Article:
How web conferencing can be utilized for real-time online collaboration
You have no shortage of options for collaborating with colleagues and customers. From phone calls to instant messaging and screen sharing within a web conferencing solution, it’s never been easier to sync up with someone anytime and anywhere.
But which collaboration tools should you really use? Not all of them tools equally effective. Read to learn why, and about what to look for in a worthwhile solution.
Traditional vs real-time collaboration, and why the distinction matters
To see the difference between ineffective and effective collaboration, think about traditional conference calls, which are tough to set up and participate in. Participants might need to enter a long PIN just to join, only to then face problems with audio quality and not have access to video either.
In contrast, web conferencing services allow for crisp, clear audio and video connections that support rich real-time collaboration. Here are four big ways web conferencing supports better real-time interactions than alternatives like conference calls:
1. Better support for mobile devices
It’s no secret that for many people, tablets and phones have supplanted PCs as their main devices, even in workplace contexts. An SMB Group survey found that 40% of small- and medium-sized businesses reported a decrease in the use of conventional collaboration apps (like email) on desktops due to the ongoing shift to mobile.
These respondents also cited web conferencing as one of the main technologies they were likely to implement to accommodate new workstyles. Indeed, web conferencing software makes it easy to participate from any device with an internet connection.
2. Reliable video conferencing
Video calling opens up new opportunities for productive collaboration. Participants in HD video conferences can evaluate body language, see visual aides, and converse as if they were actually face-to-face in the same room
In turn, that level of interactivity lets workers become more productive. A Forrester survey of SMBs revealed that two-thirds of them reported saving time on internal projects, thanks to the use of services for video and web conferencing within modern unified communications solutions.
Video-enabled web conferencing also helps remote workers feel like they’re on the same page. When Google surveyed 5,600 of its remote employees across four continents, it found that frequent video chats were one of the best ways for creating last connections between far-flung teams.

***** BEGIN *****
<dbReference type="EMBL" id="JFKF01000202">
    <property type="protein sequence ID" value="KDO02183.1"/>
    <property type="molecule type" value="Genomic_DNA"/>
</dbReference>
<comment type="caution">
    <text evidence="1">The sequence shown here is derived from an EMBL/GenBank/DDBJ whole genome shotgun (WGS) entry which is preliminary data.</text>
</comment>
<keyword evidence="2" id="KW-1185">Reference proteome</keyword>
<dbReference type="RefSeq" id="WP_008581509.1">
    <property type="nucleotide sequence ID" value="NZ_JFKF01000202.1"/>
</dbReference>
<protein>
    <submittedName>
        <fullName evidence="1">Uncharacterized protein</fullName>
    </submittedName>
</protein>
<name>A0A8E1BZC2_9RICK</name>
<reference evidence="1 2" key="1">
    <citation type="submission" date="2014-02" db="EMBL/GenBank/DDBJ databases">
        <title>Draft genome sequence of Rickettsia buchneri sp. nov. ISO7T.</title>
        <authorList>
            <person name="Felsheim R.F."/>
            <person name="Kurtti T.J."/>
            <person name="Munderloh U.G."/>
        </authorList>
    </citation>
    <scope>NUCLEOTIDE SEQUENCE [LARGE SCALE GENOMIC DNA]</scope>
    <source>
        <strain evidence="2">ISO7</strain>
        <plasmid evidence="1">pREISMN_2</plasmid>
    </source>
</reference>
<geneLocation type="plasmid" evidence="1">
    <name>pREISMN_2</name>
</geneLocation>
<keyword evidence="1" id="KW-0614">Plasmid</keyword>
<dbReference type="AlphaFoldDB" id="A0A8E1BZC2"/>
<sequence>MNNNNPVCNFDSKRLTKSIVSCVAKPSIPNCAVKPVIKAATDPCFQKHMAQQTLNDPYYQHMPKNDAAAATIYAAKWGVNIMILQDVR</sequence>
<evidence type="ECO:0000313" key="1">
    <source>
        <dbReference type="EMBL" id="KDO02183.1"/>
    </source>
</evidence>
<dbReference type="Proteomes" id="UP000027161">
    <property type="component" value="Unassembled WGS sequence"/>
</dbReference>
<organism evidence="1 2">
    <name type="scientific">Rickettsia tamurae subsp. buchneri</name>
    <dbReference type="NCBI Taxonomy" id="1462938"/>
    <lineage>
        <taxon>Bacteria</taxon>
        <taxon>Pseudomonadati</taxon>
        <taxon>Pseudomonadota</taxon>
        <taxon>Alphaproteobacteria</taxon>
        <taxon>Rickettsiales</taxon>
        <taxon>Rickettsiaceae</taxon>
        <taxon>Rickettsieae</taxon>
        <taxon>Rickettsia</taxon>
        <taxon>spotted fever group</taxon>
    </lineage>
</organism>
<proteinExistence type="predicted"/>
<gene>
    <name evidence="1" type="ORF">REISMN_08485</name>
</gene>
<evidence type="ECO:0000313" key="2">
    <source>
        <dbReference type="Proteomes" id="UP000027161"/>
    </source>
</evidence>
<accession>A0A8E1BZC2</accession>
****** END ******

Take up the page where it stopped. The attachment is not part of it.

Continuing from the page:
3. Streamlined webinars and presentations
Webinar attendance rates are often mediocre, in the neighborhood of 40% to 50% of those invited. There are many reasons people don’t show up to these online presentations, including problems reliably joining from any device.
The webinar might not display correctly on all screen sizes. There could also be issues stemming from needing to dial a number and then key in a lengthy access code, at which point a would-be attendee might just give up.
4. Rich screen and content sharing
Working in real time means getting things done in the moment, not in disconnected and less contextual interactions later on. Web conferencing supports real-time workflows through audio, video, and rich screen and content sharing.
When someone hops on a web conference through Webex, they can easily share their entire screen or just a specific document or application. Android and iOS devices are also supported for maximum flexibility and convenience.
How Webex can help
In Webex, a conference can be joined by simply tapping a button when it’s time. Participants can share their screens, set up video, and enjoy clear audio for real-time collaboration.
Webex Meetings also makes webinars easier. One option is to simply set up the Call Me feature, which rings the entered number when it’s time for the webinar to start. Such streamlined web conferencing allows webinars to reach a wider audience and avoid technical complications.
Ready to learn more about how to get the most out of web conferencing? Sign up for a Webex Meetings free plan to get started.
Feb 25, 2021 — Chris Capasso, Matt Spool, Thomas Vidgar & Damien McCoy
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